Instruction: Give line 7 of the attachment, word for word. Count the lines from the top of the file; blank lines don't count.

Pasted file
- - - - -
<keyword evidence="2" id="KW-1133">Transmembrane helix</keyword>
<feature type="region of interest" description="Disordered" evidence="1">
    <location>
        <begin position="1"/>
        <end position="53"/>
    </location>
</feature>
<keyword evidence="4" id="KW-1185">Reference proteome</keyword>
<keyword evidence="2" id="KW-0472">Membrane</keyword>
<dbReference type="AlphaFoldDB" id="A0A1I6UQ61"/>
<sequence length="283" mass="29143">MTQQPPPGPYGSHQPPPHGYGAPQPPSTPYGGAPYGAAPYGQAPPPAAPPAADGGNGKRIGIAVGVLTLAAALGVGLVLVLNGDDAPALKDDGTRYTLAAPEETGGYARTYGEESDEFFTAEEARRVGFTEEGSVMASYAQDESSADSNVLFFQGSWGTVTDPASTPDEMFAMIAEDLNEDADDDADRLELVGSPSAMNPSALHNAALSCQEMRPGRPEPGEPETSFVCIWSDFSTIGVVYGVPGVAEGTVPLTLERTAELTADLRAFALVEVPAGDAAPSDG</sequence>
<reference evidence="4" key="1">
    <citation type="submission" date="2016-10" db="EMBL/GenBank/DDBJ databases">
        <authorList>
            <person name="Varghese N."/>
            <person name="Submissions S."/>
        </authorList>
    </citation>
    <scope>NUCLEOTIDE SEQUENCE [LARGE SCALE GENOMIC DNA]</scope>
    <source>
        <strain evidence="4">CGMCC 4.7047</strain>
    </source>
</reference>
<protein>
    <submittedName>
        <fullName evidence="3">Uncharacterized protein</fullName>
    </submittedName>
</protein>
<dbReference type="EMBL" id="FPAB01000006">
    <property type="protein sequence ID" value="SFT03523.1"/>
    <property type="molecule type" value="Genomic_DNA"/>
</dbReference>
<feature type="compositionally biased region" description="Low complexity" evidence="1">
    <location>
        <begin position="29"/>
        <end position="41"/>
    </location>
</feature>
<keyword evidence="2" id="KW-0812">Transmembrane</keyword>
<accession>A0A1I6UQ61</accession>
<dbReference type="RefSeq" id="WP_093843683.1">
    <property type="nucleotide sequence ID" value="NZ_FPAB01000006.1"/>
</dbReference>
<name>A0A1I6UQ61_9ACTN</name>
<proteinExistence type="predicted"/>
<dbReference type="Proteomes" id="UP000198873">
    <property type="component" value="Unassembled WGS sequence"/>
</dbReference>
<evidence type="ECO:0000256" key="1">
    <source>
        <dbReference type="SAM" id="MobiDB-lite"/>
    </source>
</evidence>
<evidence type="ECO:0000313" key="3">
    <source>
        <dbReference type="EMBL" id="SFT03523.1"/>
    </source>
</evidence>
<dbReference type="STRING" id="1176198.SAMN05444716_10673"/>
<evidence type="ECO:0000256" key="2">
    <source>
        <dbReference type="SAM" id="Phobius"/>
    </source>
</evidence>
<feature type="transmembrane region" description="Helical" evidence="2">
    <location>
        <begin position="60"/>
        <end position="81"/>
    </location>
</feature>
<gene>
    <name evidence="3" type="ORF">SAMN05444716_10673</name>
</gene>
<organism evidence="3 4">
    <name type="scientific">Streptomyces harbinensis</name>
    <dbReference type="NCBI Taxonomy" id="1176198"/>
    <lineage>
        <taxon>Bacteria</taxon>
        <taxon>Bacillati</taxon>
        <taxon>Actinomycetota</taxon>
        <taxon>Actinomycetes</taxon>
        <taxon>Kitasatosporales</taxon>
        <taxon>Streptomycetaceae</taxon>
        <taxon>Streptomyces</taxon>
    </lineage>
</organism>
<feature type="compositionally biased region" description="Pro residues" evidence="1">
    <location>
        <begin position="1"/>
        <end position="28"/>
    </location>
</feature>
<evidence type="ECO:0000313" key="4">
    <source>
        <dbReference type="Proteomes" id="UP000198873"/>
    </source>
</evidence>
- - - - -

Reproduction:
</feature>